• 08 Jun 2021
  • 4 Min read

Suspected link network behind backlink spike at high-profile sites

Several top-tier ecommerce and news websites have experienced a sudden surge in backlinks from new referring domains over the past two months.

Our analysis shows that these links are primarily coming from new Blogspot domains, many of which appear to be linked to one another, indicating that this activity may be part of a large-scale link-building network. But what does this mean, and why should sites be wary of this sort of activity?

What is a link network?

A link network is a group of sites that have been created with the intention of building lots of links quickly. However, backlinks engineered in this way tend to be of poor quality, and as such don’t confer much SEO value. Google’s Webmaster Guidelines warn against the use of such schemes, especially those that use “automated programs or services to create links to your site”.

While link networks are nothing new, what’s surprising about this one is the sheer scale of activity and the speed with which links have been acquired. In some instances, sites have gained as many as hundreds of thousands of additional referring domains in just 45 days.

What did we find?

We first uncovered the network when we noticed that one of our SEO clients had experienced a sudden spike in the number of domains linking to their site. This wasn’t link-building activity that we had instigated, so we took a closer look at the domains that had caused the surge.

We discovered that the large majority of these links were coming from Blogspot domains, many of which were brand new sites. When we crawled one of these, we noticed that there were a significant number of image-based outlinks to various sites, including our client.

Digging deeper, we soon found that the associated Blogspot profile had lots of links to sites that were doing exactly the same thing. When we cross-referenced this with the other links on the domain, we learned that a number of high-profile ecommerce and news websites had also been impacted by the same techniques.

In particular, we found that a lot of sites in the pet care and home and interiors sectors had been affected, as well as a number of high-profile foreign and domestic news sites, including The Sun, IKEA, Next, and La Redoute.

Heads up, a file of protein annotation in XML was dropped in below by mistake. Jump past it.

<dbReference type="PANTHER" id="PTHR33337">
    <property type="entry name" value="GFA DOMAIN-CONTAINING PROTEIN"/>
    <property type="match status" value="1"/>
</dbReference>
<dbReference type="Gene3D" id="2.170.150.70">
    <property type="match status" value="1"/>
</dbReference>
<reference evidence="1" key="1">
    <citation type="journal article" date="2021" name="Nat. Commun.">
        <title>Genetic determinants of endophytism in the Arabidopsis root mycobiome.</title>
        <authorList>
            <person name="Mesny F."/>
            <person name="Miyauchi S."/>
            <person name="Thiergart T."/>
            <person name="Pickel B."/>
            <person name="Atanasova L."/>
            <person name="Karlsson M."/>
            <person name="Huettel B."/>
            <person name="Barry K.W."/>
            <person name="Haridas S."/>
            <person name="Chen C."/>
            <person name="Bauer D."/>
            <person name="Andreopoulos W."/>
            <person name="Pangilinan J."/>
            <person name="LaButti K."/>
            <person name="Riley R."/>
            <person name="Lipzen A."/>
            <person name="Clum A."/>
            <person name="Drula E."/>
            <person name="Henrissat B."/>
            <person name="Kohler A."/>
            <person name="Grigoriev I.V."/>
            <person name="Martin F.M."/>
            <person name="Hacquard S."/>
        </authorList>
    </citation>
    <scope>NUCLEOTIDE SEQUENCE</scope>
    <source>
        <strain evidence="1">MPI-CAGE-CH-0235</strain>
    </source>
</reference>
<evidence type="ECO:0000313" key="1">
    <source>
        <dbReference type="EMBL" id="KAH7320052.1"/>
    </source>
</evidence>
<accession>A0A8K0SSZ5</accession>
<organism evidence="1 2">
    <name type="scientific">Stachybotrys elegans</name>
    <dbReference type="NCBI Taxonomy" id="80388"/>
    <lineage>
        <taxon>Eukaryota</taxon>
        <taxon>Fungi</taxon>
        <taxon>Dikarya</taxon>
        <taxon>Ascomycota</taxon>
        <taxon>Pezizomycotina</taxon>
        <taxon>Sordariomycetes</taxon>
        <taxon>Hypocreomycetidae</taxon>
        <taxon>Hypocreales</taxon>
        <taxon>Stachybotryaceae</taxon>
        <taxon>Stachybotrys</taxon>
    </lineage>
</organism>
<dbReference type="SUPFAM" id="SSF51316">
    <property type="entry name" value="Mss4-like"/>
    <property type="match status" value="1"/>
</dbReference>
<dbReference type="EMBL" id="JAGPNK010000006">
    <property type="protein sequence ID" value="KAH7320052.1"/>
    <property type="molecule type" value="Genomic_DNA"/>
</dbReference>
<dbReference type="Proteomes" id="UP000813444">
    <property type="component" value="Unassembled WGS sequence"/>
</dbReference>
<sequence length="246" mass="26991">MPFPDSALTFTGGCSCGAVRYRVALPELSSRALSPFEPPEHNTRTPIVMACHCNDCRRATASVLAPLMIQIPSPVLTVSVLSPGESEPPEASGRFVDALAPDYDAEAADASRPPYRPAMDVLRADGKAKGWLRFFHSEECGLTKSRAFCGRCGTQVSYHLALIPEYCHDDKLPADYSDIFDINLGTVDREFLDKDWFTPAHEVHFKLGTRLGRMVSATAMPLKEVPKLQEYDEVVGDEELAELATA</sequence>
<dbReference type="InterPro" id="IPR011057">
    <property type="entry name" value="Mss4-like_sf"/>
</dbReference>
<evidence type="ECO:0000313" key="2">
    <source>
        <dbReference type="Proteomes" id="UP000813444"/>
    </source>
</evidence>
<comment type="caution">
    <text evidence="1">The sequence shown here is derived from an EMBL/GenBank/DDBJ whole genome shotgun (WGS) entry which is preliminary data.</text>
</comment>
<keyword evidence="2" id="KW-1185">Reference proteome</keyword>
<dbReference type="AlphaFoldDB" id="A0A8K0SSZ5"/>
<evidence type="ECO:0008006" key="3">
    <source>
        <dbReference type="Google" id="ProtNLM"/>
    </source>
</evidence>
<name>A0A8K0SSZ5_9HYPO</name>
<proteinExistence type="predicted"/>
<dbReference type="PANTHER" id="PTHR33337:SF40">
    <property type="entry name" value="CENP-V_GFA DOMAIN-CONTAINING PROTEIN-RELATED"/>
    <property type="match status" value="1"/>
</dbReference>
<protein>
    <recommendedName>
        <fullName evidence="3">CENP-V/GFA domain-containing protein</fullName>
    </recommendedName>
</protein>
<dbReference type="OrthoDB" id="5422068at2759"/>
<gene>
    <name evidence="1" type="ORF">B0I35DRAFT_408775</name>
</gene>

You can clearly see the spike in referring domains in the screengrabs from Ahrefs below:

The Sun (https://www.thesun.co.uk/)

Source: Ahrefs

Next (https://www.next.co.uk)

Source: Ahrefs

La Redoute (https://www.laredoute.com)

Source: Ahrefs

IKEA (https://www.ikea.com/)

Source: Ahrefs

All of these sites experienced a rise in link activity during a similar timeframe, with a significant increase taking place after January 2021. This would indicate that they may have been hit by the same network as our client.

Why did this happen?

Although a varied backlink profile is usually a positive ranking factor, link networks of this kind can do more harm than good. If search engines believe that a link has been engineered purely to pass link value from one site to another, and it is clear that the content is in any way unnatural or manipulated, these links won’t pass on any SEO benefit. In serious cases, link networks can even lead to a site receiving a penalty from Google.

As such, it’s likely that this link network was not something that was engineered by the sites that have been affected. It’s possible this network was created by a third-party, potentially with the intention of harming the afflicted site’s backlink profiles. 

Creating all of these new domains manually would be a monumental task, especially within such a short timeframe. So, it’s probable that software or AI was used to facilitate this link network — another practice that Google warns against.

What happens next?

The silver lining is that Google is getting better and better at recognising and responding to link networks. The search engine has even stated that their algorithm is now sophisticated enough to ignore spammy links (Search Engine Roundtable). That means sites are unlikely to be penalised or suffer a rankings drop because of malicious link-building by a third party.

However, just to be on the safe side, web developers can also use Google’s Disavow Links tool, which tells the search engine to ignore specific backlinks that are pointing to their site.

If you’re looking to boost your site’s search visibility, then it’s essential to have a strong backlink profile. Here at Glass Digital, our Outreach team can work with you to build high-quality links using white-hat tactics that comply with guidelines set by Google and the Advertising Standards Agency. We only ever seek natural links that will legitimately contribute to higher organic search rankings. Get in touch or book a free consultation to learn more today.

Marc Swann

Search Director

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